Based on our experience, 200 to 210 gr. bullets also seem to produce quicker kills on elk than 250 gr. or heavier projectiles. What we do insist upon in an elk bullet is one that cannot physically break apart and shed its jacket and core. At today's level of technology that means a partitioned, bonded core or homogeneous projectile.
Excellent controlled-expansion bullets in this category include Nosier's 210 gr. and 225 gr. Partitions, Barnes' 200 gr., 210 gr. and 225 gr. "X" bullets, Winchester's 230 gr. Fail Safe, Speer's 225 gr. Grand Slam and Swift's 225 gr. A-Frame.
The three best performing and readily available powders in the .338 with these bullet weights are RL-19, IMR-4350 or H4350 and IMR-4831 or H-4831. If we were limited to just a single powder, it would be Alliant's RL-19. This powder simply provides the very best possible balance between high velocity, safe pressures, loading density and accuracy in the Winchester case.
Large rifle magnum primers are almost universally the primers of choice. A Federal 215, Rem. 9 1/2M, CCI 250 or Win. WLRM will do just fine.
The Long And Short Of It
Let's suppose you're just beginning to load the .338 Win. Mag. for elk and are looking for a quick, easy, field-proven recipe that performs at close range yet has a flat trajectory and sufficient energy for longer shots.
If we had to live with only one .338 Win. Mag. handloaded for elk, it would probably be the 210 gr. Nosler Partition bullet loaded in Winchester cases to 3.340" overall length and propelled by either 73.0 grs. of IMR-4350 for 2,900 fps or 74.0 grs. of RL-19 for 2,910 fps. (Note: The latest Nosler manual lists 76.0 grs. of RL-19 for 3,020 fps.) These are maximum recommended loads so you are cautioned to back off 10 percent and work up, but they do shoot.
Our choice between the two powders would be based on accuracy alone. Most .338s would produce three-shot, 100-yard groups hovering around 1" or less with 73.0 grs. of IMR-4350. Our shooting records list many groups in the 1/2" to 5/8" range with the same load producing 1 1/4" groups at 200 yards.
Zeroed for 250 yards, the 210 gr. Nosler is 3" high at 100 yards, only 4" low at 300, and 17" low at 400 yards. That's elk medicine. At 400 yards, it is still packing two tons of energy. This load has accounted for a lot of elk steaks in our house.
The X Files
In this same class of 200 to 210 gr. elk bullets offering exceptional penetration and controlled expansion are the Barnes homogenous copper, .338 "X" bullets. They require clean bores to perform, should be loaded .050" off the lands to control pressure, and we strongly recommend using the loading data found in the Barnes handbook.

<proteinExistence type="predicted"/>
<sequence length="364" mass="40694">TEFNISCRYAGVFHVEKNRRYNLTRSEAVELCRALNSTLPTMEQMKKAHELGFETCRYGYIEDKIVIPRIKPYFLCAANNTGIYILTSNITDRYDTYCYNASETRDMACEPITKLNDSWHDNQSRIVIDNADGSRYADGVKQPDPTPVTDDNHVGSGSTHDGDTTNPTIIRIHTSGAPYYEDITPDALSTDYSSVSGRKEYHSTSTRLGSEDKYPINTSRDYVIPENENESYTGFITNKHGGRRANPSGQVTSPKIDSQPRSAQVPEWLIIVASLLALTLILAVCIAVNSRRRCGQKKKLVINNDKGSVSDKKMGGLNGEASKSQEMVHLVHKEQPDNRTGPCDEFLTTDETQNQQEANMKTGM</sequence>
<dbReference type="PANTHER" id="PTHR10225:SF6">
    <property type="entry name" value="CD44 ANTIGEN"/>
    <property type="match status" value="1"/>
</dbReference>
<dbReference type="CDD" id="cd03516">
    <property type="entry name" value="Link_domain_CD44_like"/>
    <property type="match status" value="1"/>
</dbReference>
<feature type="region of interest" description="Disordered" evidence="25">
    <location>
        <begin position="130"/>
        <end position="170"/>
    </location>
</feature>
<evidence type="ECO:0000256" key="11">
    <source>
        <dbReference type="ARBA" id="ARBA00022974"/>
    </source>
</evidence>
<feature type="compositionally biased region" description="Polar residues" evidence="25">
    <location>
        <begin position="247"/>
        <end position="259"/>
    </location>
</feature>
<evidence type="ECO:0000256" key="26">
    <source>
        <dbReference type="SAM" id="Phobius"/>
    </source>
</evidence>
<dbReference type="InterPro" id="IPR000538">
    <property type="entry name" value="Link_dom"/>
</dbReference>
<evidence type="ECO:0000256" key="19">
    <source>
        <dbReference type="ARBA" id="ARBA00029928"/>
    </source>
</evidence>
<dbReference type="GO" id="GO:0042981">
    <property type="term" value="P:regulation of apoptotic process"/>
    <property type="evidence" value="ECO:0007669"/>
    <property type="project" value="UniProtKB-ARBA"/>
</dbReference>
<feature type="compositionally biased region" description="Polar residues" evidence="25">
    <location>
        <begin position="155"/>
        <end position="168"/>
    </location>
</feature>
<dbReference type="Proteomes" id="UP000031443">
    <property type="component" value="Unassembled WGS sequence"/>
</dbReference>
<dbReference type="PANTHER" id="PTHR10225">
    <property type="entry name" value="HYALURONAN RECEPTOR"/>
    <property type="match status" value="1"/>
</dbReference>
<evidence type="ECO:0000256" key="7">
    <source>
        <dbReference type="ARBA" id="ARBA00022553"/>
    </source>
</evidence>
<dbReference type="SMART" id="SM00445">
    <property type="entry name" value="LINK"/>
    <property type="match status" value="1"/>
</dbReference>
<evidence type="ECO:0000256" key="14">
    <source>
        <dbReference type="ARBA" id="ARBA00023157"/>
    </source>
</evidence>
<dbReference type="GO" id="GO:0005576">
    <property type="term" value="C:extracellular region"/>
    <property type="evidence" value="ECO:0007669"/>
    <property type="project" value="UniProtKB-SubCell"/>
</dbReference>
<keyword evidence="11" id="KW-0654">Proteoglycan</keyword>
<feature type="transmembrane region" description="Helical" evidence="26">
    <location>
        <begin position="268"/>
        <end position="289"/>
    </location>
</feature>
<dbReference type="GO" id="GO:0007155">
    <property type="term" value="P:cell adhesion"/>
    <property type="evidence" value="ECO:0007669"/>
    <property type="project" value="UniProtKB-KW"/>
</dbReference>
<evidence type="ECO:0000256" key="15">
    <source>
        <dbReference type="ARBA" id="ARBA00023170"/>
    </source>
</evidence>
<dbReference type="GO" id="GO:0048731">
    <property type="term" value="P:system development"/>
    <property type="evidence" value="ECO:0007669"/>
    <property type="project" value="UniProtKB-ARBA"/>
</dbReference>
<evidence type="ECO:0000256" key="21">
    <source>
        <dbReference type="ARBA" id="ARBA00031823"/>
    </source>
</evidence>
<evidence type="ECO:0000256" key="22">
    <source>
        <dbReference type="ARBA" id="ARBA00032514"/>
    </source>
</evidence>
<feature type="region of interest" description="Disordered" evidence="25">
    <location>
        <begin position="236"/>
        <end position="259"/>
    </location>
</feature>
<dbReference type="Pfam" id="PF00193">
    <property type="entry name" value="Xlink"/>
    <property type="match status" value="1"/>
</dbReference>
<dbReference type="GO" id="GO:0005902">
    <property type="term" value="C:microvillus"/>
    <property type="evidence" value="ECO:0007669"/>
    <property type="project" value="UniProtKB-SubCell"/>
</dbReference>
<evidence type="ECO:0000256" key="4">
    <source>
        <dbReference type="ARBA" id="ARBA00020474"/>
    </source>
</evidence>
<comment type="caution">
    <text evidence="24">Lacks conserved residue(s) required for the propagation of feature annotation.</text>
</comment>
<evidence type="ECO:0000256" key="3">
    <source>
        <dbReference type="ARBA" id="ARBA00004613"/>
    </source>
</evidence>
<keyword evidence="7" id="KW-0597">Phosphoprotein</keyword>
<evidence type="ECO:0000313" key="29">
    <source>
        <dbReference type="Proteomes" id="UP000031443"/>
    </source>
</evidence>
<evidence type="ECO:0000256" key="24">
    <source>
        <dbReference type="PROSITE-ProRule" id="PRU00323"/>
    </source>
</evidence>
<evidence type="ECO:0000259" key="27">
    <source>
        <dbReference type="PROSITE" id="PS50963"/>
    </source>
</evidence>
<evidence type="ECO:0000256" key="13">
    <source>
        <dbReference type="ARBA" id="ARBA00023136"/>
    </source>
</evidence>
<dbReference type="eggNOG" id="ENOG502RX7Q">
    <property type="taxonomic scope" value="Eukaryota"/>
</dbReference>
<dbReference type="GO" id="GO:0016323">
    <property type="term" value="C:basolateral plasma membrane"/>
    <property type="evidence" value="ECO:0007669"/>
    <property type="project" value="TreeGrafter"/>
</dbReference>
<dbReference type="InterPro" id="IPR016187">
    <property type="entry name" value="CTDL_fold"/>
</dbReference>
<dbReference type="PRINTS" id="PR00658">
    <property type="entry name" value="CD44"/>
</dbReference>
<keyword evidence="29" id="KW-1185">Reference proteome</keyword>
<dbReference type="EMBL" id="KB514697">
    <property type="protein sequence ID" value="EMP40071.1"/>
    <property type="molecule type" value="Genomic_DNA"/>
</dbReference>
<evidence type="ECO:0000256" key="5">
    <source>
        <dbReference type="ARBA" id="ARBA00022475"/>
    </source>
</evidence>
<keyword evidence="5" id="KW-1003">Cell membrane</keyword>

Some barrels shoot the "X" bullets very well and some do not. The homogenous bullet does not have the elasticity of a lead core bullet and is less forgiving if the diameter of the bullet and the internal dimensions of the bore are not an ideal match. Having said that, the "X" bullet really performs and likes to be driven hot.
Barnes offers seven grain weights in .338 caliber ranging from 160 to 250 grs. When it was first introduced, we used the 175 gr. flat-based XFB with 66.0 grs. of RL-15 for 3,105 fps in a Winchester Alaskan and dropped a cow elk at 75 yards so fast it looked like the rug had been pulled out from under her. We are a little bit more conservative now and would recommend their 200 gr. XFB with 76.0 grs. of RL-19 or their 210 gr. XBT with 73.0 grs. of RL-19 for about 3,000 fps.
The XFB bullet forms driven at maximum velocities have always shot more consistently in my .338s than in the boat-tail (XBT) form. Both bullets are pure dynamite on elk and typically penetrate completely.
Years ago when all we had in the 225 gr. weight class were conventional lead core, copper jacketed bullets, I didn't see much use for them. The 225 gr. bullet didn't offer any significant performance advantage over the existing 210 gr. Nosler Partition bullet, and it came up short when compared to the classic 250 gr. loading.
Given the advances in bullet technology since then, the modern 225 gr. projectile can do what our older 250 gr. bullets did years ago. It may be nirvana or the ideal compromise bullet for your rifle.
A Slam In The Shoulder
Last, but not least, the 250 gr. is the classic bullet for the .338 Win. Mag. You don't necessarily need it for elk hunting, but if the additional recoil generated by this weighty projectile does not bother you. by all means try it.
The controlled expansion 250 gr. bullet has a high sectional density and ballistic coefficient and surprisingly good ranging qualities. It delivers tremendous energy and penetration upon impact. In thick elk covers, it gives the hunter the edge that maybe essential to the conclusion of a successful hunt.
In terms of hunting trajectory, take Nosler's 250 gr. Partition at 2,780 fps. Zeroed for 250 yards, it is 3" high at 100 yards, 4" low at 300 yards and 18" low at 400 yards. That's flat -- as flat as the lighter-but-faster 210 gr. Partition.
I have a soft spot in my heart for the 250 gr. Nosler Partition ahead of 71.5 grs. of H-4831. With it I took a stunning 6x7 at a little over 200 yards during an elk season in which I had exactly one day -- the last day of the season -- to hunt because of out-of-country work commitments. The splendid bull was facing downhill at a slight angle. At the shot, the bullet broke the near shoulder and ranged through the lungs and exited. He may have moved five feet, but I don't think so.
The .338 Win. Mag. is simply "heap big wapiti medicine."